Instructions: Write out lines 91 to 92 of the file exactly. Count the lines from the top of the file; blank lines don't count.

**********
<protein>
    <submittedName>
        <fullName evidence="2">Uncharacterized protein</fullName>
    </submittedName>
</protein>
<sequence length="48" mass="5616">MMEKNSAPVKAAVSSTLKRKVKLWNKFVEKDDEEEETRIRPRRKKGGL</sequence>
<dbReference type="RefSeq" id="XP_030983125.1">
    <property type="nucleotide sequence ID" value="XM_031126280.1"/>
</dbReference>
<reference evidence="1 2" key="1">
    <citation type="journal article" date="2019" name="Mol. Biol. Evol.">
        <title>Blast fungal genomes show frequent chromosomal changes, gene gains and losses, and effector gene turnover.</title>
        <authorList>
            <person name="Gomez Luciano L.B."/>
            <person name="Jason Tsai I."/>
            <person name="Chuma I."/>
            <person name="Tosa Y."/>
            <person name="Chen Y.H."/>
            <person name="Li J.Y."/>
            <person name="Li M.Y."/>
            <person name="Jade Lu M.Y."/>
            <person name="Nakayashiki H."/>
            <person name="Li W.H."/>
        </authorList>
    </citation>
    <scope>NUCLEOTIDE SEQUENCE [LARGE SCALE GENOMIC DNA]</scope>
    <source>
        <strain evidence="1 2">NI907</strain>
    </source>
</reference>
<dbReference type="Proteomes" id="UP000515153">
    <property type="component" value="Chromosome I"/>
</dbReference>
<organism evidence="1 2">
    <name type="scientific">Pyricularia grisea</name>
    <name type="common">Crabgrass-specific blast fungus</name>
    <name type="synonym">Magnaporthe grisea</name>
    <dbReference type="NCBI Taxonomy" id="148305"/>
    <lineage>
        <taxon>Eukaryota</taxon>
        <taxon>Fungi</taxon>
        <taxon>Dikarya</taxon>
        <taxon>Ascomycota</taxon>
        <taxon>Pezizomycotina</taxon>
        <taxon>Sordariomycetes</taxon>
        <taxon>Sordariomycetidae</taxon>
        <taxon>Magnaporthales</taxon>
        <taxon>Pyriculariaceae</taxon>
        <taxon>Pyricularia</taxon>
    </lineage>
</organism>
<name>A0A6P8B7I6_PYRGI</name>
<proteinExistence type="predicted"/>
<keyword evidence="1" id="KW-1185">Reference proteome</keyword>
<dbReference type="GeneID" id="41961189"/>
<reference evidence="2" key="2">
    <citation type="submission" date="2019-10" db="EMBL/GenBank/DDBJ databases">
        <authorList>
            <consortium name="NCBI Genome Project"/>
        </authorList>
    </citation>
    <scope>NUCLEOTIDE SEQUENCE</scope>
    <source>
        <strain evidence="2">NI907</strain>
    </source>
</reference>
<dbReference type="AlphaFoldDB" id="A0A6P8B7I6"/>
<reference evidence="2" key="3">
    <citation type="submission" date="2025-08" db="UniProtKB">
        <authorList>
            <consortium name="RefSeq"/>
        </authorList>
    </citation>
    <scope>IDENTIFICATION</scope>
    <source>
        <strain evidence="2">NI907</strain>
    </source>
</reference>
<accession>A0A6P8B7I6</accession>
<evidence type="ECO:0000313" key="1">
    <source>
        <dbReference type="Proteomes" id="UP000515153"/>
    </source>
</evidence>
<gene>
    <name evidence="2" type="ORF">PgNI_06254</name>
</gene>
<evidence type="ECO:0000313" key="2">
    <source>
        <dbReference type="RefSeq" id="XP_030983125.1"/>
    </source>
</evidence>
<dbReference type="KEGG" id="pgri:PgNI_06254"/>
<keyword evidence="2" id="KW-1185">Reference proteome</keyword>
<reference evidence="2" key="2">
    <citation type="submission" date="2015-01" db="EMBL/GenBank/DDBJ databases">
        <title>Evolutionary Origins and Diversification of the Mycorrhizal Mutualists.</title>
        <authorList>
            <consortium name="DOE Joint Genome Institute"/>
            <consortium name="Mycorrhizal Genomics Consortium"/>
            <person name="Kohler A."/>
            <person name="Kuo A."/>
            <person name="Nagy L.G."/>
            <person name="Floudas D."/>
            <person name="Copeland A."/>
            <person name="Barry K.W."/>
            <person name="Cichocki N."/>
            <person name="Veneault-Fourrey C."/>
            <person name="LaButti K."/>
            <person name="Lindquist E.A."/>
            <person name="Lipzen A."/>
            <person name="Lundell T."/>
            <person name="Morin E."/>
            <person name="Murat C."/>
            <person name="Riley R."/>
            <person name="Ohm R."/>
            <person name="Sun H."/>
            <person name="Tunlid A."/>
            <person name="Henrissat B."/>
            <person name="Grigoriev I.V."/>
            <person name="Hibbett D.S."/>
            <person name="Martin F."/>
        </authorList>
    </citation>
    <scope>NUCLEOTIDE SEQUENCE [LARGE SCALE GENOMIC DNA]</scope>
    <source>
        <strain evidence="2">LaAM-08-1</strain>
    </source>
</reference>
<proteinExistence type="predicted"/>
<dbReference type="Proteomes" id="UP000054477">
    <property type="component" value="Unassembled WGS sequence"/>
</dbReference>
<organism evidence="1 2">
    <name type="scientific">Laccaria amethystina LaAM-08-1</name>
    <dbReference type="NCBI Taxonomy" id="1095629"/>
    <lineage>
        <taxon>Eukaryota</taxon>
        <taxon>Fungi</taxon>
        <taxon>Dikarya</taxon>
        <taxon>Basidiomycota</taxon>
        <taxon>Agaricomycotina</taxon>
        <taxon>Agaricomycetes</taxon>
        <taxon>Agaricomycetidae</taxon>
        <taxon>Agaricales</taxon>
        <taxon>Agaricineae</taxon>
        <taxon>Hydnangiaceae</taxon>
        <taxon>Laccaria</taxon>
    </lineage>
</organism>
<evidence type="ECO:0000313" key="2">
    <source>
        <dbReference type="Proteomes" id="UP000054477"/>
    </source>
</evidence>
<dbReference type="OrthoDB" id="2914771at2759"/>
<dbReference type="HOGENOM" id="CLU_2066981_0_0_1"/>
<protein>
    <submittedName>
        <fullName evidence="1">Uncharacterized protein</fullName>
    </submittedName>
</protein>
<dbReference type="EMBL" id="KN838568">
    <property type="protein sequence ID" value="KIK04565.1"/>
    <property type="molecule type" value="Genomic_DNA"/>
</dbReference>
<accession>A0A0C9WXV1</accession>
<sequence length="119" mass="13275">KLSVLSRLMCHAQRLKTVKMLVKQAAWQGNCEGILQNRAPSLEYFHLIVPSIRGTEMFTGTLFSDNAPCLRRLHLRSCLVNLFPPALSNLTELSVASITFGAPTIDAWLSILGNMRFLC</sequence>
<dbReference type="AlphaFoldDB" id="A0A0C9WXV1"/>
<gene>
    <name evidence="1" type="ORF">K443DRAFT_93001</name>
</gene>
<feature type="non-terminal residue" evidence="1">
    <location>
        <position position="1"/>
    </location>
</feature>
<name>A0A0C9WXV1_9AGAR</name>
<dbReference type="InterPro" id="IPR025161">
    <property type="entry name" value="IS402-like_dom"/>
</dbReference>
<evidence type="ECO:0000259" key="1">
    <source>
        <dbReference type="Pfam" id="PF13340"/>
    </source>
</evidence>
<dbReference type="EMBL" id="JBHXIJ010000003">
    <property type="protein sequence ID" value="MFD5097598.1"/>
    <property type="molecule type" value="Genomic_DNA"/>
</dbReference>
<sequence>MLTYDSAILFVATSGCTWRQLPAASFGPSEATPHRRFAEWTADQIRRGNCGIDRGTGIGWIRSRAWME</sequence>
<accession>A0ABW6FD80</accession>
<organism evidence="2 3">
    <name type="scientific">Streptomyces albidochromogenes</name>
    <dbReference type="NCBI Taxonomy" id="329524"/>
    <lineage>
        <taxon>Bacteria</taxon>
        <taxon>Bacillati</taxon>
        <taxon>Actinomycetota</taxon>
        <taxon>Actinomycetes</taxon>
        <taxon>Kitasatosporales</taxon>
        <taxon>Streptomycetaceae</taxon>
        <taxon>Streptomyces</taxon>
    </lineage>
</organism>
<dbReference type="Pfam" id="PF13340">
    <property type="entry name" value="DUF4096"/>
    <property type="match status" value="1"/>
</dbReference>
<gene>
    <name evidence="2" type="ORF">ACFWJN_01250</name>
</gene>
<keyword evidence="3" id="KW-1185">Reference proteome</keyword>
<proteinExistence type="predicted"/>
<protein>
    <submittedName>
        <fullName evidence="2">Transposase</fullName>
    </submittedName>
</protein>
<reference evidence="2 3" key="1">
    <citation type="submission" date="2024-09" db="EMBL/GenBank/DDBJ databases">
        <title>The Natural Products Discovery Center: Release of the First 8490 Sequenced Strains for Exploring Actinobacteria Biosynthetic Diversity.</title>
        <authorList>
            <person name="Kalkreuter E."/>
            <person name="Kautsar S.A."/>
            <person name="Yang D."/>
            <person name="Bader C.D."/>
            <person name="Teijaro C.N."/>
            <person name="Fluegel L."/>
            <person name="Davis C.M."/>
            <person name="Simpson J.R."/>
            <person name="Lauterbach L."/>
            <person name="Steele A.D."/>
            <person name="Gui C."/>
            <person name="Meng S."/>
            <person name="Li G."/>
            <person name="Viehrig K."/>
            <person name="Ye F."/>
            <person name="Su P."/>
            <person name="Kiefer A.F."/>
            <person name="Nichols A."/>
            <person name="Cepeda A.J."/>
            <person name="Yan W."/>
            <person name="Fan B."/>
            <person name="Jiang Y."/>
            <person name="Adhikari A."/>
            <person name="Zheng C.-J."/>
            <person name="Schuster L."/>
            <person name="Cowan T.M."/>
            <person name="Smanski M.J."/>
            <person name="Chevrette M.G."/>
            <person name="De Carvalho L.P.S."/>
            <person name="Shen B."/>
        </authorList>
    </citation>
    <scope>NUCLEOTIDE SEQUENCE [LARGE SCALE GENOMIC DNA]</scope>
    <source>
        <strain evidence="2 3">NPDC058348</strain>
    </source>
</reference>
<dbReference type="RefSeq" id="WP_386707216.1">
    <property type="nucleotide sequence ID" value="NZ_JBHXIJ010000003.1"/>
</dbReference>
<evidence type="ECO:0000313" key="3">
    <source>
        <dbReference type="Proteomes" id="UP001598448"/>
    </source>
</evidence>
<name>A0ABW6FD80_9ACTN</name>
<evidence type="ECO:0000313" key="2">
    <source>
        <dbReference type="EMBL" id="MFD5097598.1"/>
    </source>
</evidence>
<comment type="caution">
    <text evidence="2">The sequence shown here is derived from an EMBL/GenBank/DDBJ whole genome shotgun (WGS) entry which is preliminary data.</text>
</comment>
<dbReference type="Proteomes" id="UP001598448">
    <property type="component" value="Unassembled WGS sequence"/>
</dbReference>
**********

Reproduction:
    </source>
</evidence>